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Gala celebrates 100 years of live symphonic music

May 13, 2024

Gala celebrates 100 years of live symphonic music

Offhand, there could easily have been 100 different ways the Colorado Symphony could have marked its centennial year – and indeed many of them were part of the orchestra’s Centennial Gala, held May 4 at Mission Ballroom.

There was music, of course, and lots of it. Plus, a lively cocktail hour where guests could enjoy specialty drinks and five different types of hors d’oeuvres while placing silent auction bids and catching up with fellow supporters of symphonic music.

A filet mignon dinner followed, with resident conductor Christopher Dragon leading the orchestra through classical selections and solo spots featuring concertmaster Yumi Hwang-Williams, principal trumpet Justin Bartels and principal harp Courtney Hershey Bress.

Sierra Boggess, a Denver native turned Broadway star, was the special guest, bringing the audience to its feet with a series of songs from several of her favorite shows.

She also recalled that she had first performed with the Colorado Symphony when she was a member of the Colorado Children’s Chorale. At the time, she said, “I didn’t know what Broadway was. My ambition was to be a Barnstormer at the Country Dinner Playhouse.”

Boggess made her Broadway debut as Ariel in “The Little Mermaid” and has subsequently had key roles in “The School of Rock,” “The Phantom of the Opera” and the London productions of “Les Misérables” and “Love Never Dies.”

Yet another highlight of the evening was the presentation of the Margaret Phipps Award to the Butler family. The award was created in 1993 to honor the philanthropic contributions and memory of Margaret Rodgers Phipps, a Denver native who served two terms as president of the Denver Symphony Association and was a passionate advocate for music and the arts.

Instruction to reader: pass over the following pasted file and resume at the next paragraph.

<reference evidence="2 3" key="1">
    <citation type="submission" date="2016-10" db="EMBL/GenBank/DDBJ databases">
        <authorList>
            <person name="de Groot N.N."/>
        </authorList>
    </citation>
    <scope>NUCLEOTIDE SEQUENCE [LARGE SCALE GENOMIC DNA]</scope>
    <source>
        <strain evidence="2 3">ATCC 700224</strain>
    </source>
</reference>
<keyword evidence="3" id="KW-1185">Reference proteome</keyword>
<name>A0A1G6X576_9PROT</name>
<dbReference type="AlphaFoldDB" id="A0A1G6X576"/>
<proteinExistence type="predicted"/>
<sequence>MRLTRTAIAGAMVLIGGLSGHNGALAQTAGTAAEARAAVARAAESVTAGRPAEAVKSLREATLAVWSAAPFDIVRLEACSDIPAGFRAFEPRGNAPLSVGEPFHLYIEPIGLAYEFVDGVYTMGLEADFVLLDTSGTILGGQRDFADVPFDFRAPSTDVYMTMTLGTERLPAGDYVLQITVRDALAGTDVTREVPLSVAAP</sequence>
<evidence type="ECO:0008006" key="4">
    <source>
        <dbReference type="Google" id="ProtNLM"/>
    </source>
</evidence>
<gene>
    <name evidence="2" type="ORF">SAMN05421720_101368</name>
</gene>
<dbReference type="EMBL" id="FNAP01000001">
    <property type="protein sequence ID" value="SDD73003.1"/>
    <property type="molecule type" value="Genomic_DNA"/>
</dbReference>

The Butler family’s association with Colorado Symphony began with the late Brad and Erna Butler and continues with their children, Jim Butler and Nancy Accetta, and their spouses, Sharon Butler and Tony Accetta.

Nancy Accetta is a past chair of Bright Beginnings, an early childhood education nonprofit started by her father, and currently chairs the symphony’s Women of Note. Her husband is a symphony trustee.

Jim Butler is treasurer of the symphony board and has served on the boards of Servicios de la Raza, Mile High United Way and Swallow Hill Music Association. Sharon Butler is on the board of Warren Village and for 10 years has been a volunteer tax return preparer for AARP.

“The Butler family has established a true legacy through service and philanthropy,” said Mark Cantrell, the orchestra’s president and chief executive officer. “They’ve been amazing partners … and with their support the symphony has grown to the thriving artistic organization it is today.”

Denver Mayor Mike Johnston was there to congratulate the symphony on its milestone anniversary, noting that “Colorado is incredibly lucky to have this world-class orchestra in our midst.”

Marta O’Grady, an administrative director in the University of Colorado School of Medicine’s department of surgery, chaired the Centennial Gala. Her committee included Gretchen Hollrah, executive director of Denver Arts & Venues; Brook Ferguson, the symphony’s principal flute; and Alex Thomas, an associate with the Sherman & Howard law firm.

The evening’s proceeds are expected to top $700,000.